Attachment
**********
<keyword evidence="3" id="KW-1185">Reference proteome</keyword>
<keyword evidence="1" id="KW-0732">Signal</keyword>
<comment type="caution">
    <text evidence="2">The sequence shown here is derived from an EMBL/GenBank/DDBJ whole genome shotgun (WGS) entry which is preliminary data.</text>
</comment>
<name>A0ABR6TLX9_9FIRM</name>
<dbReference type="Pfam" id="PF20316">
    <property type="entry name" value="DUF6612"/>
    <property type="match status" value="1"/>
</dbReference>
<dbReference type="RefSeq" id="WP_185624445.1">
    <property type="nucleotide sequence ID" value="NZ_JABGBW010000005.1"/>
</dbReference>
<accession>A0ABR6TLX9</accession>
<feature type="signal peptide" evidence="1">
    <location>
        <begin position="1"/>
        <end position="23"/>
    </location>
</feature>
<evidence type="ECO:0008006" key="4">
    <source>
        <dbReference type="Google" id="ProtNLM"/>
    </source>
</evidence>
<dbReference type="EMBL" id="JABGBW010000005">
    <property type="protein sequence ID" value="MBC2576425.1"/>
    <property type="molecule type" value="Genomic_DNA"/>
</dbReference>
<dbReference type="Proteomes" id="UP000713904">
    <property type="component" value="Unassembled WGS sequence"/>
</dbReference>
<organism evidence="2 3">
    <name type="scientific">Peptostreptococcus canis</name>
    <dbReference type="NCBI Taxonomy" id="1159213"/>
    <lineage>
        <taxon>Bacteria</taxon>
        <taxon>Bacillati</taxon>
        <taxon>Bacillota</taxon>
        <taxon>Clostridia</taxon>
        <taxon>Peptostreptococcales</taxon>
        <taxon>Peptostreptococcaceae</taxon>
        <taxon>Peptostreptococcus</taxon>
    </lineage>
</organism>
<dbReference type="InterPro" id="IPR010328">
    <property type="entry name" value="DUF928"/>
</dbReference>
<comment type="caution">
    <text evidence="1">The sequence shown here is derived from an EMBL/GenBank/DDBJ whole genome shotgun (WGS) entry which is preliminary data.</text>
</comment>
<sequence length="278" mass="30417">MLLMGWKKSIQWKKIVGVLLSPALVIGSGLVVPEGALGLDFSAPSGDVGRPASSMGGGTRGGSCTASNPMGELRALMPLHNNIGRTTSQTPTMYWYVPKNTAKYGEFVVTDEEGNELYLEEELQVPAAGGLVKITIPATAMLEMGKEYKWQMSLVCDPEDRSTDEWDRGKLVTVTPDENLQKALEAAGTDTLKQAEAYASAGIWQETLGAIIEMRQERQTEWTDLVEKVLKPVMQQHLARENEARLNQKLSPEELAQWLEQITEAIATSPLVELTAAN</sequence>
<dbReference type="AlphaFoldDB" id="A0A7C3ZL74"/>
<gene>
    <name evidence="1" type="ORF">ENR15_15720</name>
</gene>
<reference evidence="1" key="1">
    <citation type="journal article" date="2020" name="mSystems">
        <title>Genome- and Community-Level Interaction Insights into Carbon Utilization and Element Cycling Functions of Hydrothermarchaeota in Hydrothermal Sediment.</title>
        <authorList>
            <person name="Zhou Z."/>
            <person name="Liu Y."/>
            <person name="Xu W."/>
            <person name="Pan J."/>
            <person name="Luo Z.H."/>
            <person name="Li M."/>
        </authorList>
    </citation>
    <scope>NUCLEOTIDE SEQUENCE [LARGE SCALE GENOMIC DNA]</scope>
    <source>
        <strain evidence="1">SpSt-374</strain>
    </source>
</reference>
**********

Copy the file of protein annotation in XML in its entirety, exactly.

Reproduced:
<keyword evidence="3" id="KW-1185">Reference proteome</keyword>
<keyword evidence="1" id="KW-0732">Signal</keyword>
<comment type="caution">
    <text evidence="2">The sequence shown here is derived from an EMBL/GenBank/DDBJ whole genome shotgun (WGS) entry which is preliminary data.</text>
</comment>
<name>A0ABR6TLX9_9FIRM</name>
<dbReference type="Pfam" id="PF20316">
    <property type="entry name" value="DUF6612"/>
    <property type="match status" value="1"/>
</dbReference>
<dbReference type="RefSeq" id="WP_185624445.1">
    <property type="nucleotide sequence ID" value="NZ_JABGBW010000005.1"/>
</dbReference>
<accession>A0ABR6TLX9</accession>
<feature type="signal peptide" evidence="1">
    <location>
        <begin position="1"/>
        <end position="23"/>
    </location>
</feature>
<evidence type="ECO:0008006" key="4">
    <source>
        <dbReference type="Google" id="ProtNLM"/>
    </source>
</evidence>
<dbReference type="EMBL" id="JABGBW010000005">
    <property type="protein sequence ID" value="MBC2576425.1"/>
    <property type="molecule type" value="Genomic_DNA"/>
</dbReference>
<dbReference type="Proteomes" id="UP000713904">
    <property type="component" value="Unassembled WGS sequence"/>
</dbReference>
<organism evidence="2 3">
    <name type="scientific">Peptostreptococcus canis</name>
    <dbReference type="NCBI Taxonomy" id="1159213"/>
    <lineage>
        <taxon>Bacteria</taxon>
        <taxon>Bacillati</taxon>
        <taxon>Bacillota</taxon>
        <taxon>Clostridia</taxon>
        <taxon>Peptostreptococcales</taxon>
        <taxon>Peptostreptococcaceae</taxon>
        <taxon>Peptostreptococcus</taxon>
    </lineage>
</organism>
<dbReference type="InterPro" id="IPR010328">
    <property type="entry name" value="DUF928"/>
</dbReference>
<comment type="caution">
    <text evidence="1">The sequence shown here is derived from an EMBL/GenBank/DDBJ whole genome shotgun (WGS) entry which is preliminary data.</text>
</comment>
<sequence length="278" mass="30417">MLLMGWKKSIQWKKIVGVLLSPALVIGSGLVVPEGALGLDFSAPSGDVGRPASSMGGGTRGGSCTASNPMGELRALMPLHNNIGRTTSQTPTMYWYVPKNTAKYGEFVVTDEEGNELYLEEELQVPAAGGLVKITIPATAMLEMGKEYKWQMSLVCDPEDRSTDEWDRGKLVTVTPDENLQKALEAAGTDTLKQAEAYASAGIWQETLGAIIEMRQERQTEWTDLVEKVLKPVMQQHLARENEARLNQKLSPEELAQWLEQITEAIATSPLVELTAAN</sequence>
<dbReference type="AlphaFoldDB" id="A0A7C3ZL74"/>
<gene>
    <name evidence="1" type="ORF">ENR15_15720</name>
</gene>
<reference evidence="1" key="1">
    <citation type="journal article" date="2020" name="mSystems">
        <title>Genome- and Community-Level Interaction Insights into Carbon Utilization and Element Cycling Functions of Hydrothermarchaeota in Hydrothermal Sediment.</title>
        <authorList>
            <person name="Zhou Z."/>
            <person name="Liu Y."/>
            <person name="Xu W."/>
            <person name="Pan J."/>
            <person name="Luo Z.H."/>
            <person name="Li M."/>
        </authorList>
    </citation>
    <scope>NUCLEOTIDE SEQUENCE [LARGE SCALE GENOMIC DNA]</scope>
    <source>
        <strain evidence="1">SpSt-374</strain>
    </source>
</reference>